Originally posted by ivanhoe
Renee Fleming sings "Laudamus te" by Mozart
Can you go as low ... low ... low .... ( ... as a soprano of course ... )
You've got a good ear, Ivanhoe. That 'Laudamus Te' comes from Mozart's
'Great Mass' in c.
The lowest note is an A below the staff, and the highest note demanded
in that movement is the A above it (a two-octave tesitura). A public-domain
score link is below.
However, the largest leap the soloist is required to make is a perfect
eleventh, or octave and a fourth (in mm. 38-9, and 39-40, e.g.). The low
A is in m. 56 followed by a scalar passage up to the high A. The other
low A is in m. 132 followed by the disjunct final gesture (very difficult).
The first movement of the Mass (the 'Kyrie'
is also very demanding for
the soloist (in the 'Christe Eleison'
It has a leap of a minor thirteenth (an octave and a minor sixth!) in m. 69,
which is preceded by four very difficult measures. Like the 'Laudamus Te'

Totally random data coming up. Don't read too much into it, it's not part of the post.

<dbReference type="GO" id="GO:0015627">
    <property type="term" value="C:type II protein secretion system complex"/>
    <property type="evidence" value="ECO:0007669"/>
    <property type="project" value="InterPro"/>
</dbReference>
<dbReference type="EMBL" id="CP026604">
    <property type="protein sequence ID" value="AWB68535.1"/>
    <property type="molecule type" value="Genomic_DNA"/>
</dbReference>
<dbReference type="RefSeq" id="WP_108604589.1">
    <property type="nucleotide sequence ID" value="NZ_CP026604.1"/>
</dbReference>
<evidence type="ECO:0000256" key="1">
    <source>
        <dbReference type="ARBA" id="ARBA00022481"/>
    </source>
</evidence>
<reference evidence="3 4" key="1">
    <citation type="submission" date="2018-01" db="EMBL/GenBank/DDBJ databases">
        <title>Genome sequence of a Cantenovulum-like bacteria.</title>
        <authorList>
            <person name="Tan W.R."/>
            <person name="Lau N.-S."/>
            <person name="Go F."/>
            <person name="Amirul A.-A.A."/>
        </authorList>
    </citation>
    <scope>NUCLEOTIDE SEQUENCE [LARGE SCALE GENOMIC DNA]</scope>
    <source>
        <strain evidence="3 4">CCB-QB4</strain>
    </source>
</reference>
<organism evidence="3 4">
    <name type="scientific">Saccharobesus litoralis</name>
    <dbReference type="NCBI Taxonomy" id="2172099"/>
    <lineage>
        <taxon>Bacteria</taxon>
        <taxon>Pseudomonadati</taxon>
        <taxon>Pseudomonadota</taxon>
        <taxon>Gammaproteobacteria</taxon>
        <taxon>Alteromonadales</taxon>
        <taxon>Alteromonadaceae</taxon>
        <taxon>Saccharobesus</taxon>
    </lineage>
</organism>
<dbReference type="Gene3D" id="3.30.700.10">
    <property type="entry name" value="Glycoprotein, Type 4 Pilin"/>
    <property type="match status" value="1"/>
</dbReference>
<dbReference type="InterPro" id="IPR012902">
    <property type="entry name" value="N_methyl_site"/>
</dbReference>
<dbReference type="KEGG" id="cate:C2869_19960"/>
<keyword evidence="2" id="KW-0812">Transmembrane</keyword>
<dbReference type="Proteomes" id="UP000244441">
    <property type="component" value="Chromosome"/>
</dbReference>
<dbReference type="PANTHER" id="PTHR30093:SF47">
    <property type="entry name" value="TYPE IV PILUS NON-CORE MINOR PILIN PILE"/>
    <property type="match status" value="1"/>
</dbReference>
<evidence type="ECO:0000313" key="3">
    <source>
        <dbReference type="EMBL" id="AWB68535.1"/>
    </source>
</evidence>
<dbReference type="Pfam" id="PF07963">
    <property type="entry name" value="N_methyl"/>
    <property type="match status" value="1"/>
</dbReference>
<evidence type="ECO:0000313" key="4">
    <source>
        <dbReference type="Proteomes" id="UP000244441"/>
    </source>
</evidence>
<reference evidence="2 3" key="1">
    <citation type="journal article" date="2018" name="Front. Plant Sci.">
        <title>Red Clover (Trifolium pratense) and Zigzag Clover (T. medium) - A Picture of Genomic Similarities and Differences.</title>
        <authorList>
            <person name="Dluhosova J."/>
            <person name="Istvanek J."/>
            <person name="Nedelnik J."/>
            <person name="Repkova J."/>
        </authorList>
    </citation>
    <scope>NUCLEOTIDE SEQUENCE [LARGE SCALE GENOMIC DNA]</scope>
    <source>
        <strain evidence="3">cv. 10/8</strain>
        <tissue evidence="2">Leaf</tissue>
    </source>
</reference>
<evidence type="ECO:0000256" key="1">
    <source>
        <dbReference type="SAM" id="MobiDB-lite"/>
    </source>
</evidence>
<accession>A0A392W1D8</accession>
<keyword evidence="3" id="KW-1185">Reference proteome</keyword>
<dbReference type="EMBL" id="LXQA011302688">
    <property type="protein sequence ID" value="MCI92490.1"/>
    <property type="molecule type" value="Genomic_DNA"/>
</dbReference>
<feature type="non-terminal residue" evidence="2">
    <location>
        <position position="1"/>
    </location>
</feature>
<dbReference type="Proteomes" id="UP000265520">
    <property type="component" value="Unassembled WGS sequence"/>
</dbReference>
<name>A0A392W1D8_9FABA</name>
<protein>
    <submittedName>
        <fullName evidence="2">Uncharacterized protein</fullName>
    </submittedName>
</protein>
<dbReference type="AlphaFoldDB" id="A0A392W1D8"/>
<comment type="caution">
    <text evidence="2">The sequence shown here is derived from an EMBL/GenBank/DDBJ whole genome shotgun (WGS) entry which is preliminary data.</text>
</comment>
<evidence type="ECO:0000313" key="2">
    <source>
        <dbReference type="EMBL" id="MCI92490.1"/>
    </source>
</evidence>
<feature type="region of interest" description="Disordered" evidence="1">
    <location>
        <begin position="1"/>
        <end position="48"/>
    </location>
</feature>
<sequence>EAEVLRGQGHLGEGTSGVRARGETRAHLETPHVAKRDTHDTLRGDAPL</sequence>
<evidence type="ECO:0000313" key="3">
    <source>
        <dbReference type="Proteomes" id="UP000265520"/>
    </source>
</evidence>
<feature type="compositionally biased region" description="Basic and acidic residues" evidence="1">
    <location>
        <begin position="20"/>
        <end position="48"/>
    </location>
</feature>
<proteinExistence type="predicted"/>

it also has a two-octave range (from A-flat below the staff to A-flat above
it). If memory serves, the A-flat is the lowest note in the whole Mass
(incomplete as it is) which can be found in m. 52. The 'Et Incarnatus
Est' movement features a high C, and several high Bs and the largest
leap of a minor fourteenth (octave and a flat seventh, which is just insane).
The soprano part of the extant portions of the Mass were intended for
Mozart's wife, Costanze who was evidently a very proficient musician herself.
I did the 'Kyrie' with my choir for the Distribution of Ashes on Ash Wednesday
in 2007 and again that year on Good Friday during the Veneration of
the Cross (as part of a set of Kyries).